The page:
Thank you.

  • Jimmy Dick Oct 16, 2013 @ 5:53

    Coates got this absolutely dead to rights. Not only that, but J.L. Bell on his blog, Boston 1775, also pointed out how we are wrong to let the Tea Party abuse the flags of the Revolution for their purposes which is the equivalent of letting the racists use the CBF so many years ago. The Nazis did the same thing with the swastika. We all need to speak up when historical symbols are perverted for an ideology that has nothing to do with the meaning behind the symbols.

    If the flaggers want to reclaim the CBF then they have to do more than just wave it around. Of course, they also would have to start using history and not an incorrect heritage. We who study the Revolution have to speak out about what these symbols are like the Gadsen and Pine Tree flags and deny the Tea Party’s warped and very incorrect historical interpretation of the Revolution.

    • Rob Baker Oct 16, 2013 @ 5:58

      That’s actually a good argument in regards to the CBF. Why didn’t those “honoring Confederate soldiers,” speak up in the 50’s and 60’s when the CBF was used with evident racial implications? Answer, because they knew exactly what it meant.

      • Andy Hall Oct 16, 2013 @ 6:23

        To their everlasting credit, Rob, the UDC did speak out against it. But they were trying to make their voice heard above the angry, populist roar of George Wallace, Strom Thurmond and Massive Resistance.

        • Rob Baker Oct 16, 2013 @ 8:07

          I thought it was ambivalent. There were the pros and cons of its display, according to Coski that is.

          The UDC was also opposed to Brown v. Board and engaged in “Massive Resistance.” This leads one to believe they did not disagree with the purpose of the flag in the 1950s. Their issue seems to be more of a “display” problem.

          • Betty Giragosian Oct 16, 2013 @ 16:33

            I joined the UDC in 1959. The UDC has never approved of the CBF being used by hate groups or for political purposes. As I said earlier, the CBF was the soldiers’ flag, a battle flag. In the 50’s,the purpose of the flag was what it has always been: It was the soldiers’ flag. It had no purpose other than decorating the graves of the fallen, or Confederate monuments. Its image has been besmirched by the offensive groups that have used it. There was no way to protect it. They grabbed it and ran with it. We have all come a long way since those days. We have several African American women who are members of the UDC. One has become a good friend since I met her, and she is speaking to my chapter tomorrow. In every case, their ancestry is proven, and we are glad to have them. .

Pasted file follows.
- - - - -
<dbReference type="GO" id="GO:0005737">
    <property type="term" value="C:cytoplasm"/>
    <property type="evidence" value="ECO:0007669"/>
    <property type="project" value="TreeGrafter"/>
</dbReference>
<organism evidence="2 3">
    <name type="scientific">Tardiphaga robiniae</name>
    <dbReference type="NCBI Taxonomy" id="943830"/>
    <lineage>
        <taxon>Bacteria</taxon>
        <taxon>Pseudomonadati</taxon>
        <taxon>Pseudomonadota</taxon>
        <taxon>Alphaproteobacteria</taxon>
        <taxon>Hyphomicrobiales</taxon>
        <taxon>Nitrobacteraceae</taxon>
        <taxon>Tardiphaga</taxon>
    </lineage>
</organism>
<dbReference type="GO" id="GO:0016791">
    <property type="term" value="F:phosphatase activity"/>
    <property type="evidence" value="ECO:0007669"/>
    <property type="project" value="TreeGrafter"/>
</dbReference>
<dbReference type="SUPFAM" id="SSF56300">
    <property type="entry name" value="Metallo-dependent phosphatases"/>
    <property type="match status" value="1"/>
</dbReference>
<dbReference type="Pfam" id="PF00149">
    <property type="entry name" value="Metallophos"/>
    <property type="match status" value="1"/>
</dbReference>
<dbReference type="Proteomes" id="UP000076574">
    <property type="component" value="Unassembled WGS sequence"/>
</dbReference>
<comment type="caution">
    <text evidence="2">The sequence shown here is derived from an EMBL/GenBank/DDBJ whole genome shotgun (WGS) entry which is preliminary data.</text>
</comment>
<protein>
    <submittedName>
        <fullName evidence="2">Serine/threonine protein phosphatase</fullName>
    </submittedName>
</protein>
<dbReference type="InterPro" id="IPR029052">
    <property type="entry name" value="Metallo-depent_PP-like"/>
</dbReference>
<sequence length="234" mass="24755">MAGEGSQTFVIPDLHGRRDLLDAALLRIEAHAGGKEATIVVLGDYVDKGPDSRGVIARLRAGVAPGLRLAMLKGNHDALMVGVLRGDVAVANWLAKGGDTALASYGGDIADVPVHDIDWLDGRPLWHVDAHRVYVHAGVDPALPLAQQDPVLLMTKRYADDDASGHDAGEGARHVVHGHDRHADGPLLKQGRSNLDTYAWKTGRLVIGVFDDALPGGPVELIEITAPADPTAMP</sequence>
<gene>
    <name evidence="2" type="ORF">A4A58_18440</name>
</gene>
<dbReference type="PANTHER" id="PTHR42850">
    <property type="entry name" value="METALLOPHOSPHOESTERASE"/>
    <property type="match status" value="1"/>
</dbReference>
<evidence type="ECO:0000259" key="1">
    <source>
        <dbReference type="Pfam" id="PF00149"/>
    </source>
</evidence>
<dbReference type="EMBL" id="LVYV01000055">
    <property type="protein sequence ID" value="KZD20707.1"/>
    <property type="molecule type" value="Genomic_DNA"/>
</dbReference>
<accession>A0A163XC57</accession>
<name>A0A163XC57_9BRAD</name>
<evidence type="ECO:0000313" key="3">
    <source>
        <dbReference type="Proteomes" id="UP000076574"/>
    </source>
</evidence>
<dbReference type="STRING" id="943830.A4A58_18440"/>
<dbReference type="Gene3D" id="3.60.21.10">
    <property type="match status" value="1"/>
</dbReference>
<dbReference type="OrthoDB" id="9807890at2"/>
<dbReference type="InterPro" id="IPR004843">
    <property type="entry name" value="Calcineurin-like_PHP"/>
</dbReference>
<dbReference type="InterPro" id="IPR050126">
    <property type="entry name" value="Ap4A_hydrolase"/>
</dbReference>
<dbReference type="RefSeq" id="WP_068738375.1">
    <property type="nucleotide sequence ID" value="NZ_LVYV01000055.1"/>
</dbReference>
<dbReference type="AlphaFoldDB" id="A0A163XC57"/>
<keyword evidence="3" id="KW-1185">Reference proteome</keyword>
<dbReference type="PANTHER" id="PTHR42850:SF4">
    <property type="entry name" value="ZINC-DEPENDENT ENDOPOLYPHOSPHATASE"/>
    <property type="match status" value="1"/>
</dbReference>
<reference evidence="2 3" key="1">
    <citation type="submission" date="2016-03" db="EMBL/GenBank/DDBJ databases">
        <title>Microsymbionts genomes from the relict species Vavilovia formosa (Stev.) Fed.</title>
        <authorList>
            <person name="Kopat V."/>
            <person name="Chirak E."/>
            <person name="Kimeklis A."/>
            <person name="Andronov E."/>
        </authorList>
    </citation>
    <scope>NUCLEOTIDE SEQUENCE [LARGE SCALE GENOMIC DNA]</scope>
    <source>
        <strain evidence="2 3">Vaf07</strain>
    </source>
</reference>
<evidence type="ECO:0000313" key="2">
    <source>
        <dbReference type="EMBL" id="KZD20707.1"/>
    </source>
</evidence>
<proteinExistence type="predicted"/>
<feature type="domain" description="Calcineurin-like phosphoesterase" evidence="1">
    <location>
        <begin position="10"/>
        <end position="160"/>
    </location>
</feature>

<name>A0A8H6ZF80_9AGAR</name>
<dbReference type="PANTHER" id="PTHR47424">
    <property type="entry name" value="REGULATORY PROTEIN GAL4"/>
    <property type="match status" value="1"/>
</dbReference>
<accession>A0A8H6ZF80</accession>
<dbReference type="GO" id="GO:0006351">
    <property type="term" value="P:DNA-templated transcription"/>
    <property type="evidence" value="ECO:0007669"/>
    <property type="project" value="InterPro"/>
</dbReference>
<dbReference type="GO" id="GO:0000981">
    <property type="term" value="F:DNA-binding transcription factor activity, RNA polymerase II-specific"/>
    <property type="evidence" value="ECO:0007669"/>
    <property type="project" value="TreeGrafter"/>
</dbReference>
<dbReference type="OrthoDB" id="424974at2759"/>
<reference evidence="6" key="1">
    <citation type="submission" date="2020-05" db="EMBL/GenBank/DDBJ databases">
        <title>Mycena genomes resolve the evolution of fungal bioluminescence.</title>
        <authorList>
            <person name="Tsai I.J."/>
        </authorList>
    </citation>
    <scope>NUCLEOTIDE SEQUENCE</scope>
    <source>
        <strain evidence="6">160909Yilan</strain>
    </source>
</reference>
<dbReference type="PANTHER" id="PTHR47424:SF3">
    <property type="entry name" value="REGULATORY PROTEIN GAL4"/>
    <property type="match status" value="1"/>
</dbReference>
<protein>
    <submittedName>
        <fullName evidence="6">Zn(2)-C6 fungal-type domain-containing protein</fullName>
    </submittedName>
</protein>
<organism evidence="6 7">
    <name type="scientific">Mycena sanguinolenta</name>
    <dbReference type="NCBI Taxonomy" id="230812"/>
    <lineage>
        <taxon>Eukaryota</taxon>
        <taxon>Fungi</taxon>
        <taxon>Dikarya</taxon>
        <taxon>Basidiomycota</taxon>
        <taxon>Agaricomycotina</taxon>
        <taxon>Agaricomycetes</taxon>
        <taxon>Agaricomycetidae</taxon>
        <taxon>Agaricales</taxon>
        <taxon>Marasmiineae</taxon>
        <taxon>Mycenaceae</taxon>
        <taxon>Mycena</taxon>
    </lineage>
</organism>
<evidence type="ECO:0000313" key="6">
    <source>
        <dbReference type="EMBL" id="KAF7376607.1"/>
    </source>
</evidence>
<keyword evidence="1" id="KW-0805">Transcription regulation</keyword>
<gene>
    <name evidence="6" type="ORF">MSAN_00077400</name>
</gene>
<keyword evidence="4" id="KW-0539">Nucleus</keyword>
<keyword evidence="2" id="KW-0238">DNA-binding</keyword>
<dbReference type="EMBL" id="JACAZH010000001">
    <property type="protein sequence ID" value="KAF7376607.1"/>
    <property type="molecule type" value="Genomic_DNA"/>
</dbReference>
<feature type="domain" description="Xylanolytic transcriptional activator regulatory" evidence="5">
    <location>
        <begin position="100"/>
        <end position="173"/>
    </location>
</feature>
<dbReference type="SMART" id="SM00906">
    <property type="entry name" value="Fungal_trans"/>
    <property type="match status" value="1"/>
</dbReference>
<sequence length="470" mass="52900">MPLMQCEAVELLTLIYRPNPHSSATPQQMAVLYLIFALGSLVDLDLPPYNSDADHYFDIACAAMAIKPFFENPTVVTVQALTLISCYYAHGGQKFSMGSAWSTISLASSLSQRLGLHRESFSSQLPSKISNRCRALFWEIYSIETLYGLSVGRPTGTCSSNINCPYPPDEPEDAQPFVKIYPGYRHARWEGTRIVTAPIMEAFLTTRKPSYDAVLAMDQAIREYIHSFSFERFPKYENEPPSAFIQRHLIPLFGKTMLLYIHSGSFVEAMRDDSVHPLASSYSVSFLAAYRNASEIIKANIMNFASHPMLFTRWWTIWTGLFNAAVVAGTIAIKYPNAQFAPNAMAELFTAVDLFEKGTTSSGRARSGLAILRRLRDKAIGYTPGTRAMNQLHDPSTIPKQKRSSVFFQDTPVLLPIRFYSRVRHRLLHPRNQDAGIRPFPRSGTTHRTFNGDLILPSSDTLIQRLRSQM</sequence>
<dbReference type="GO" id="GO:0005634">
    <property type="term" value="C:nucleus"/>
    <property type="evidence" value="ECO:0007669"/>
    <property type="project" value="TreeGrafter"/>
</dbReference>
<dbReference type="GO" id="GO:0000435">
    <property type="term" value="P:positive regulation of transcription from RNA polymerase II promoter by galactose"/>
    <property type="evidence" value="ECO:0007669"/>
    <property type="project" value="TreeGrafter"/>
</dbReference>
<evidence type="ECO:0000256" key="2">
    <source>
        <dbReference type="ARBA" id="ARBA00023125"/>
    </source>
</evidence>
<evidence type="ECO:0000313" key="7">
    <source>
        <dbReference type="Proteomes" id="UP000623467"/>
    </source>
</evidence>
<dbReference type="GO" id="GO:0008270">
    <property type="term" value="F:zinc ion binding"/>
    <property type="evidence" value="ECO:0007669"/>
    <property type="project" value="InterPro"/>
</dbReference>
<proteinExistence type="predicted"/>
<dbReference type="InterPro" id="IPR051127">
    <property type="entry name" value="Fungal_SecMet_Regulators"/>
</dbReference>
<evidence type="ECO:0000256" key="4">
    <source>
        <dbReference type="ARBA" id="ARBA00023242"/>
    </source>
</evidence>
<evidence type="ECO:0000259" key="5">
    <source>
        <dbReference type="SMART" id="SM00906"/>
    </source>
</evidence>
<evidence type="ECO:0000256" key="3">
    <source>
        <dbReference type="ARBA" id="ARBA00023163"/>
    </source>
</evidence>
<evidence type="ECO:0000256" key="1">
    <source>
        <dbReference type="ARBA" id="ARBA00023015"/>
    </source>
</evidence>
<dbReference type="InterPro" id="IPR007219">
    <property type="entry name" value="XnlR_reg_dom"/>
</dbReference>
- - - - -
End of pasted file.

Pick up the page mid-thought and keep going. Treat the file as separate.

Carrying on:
• Al Mackey Oct 16, 2013 @ 16:41

              John Coski’s book on the CBF makes it very clear how the UDC sought to defend it from those who would use it to promote racial separatism and other political issues. According to Coski, the UDC consistently sought to only use the flag in a memorial/honorable way and to condemn any other use.

  • Karen Quanbeck Oct 16, 2013 @ 5:48

    Making the rounds: http://i.imgur.com/v3c7gxm.jpg

  • John Heiser Oct 16, 2013 @ 4:08

    A protest that was apparently organized to decry the closing of the World War II Memorial turned into the hate fest that resulted, fueled by an elected senator, a political has been, and Larry Klaytor’s rhetorical nonsense. I saw where one participant was uncomfortable with the Confederate flag being there and purportedly said so, but nothing in the mob mentality that followed prevented it from being prominently displayed. Coates nailed it perfectly, Kevin. No matter that the intent of this mob, some of whom were veterans of the armed services, it did not make anything they did that day legitimate; it only revived the racial hatred that still pervades in this society and the Confederate flag’s presence in front of the White House, at the head of this group of “patriots”, destroyed any legitimate arguments they had. The only thing missing was the hood and burning cross.

    • Kevin Levin Oct 16, 2013 @ 4:16

      And the silence from those who claim the flag for Confederate soldiers speaks volumes.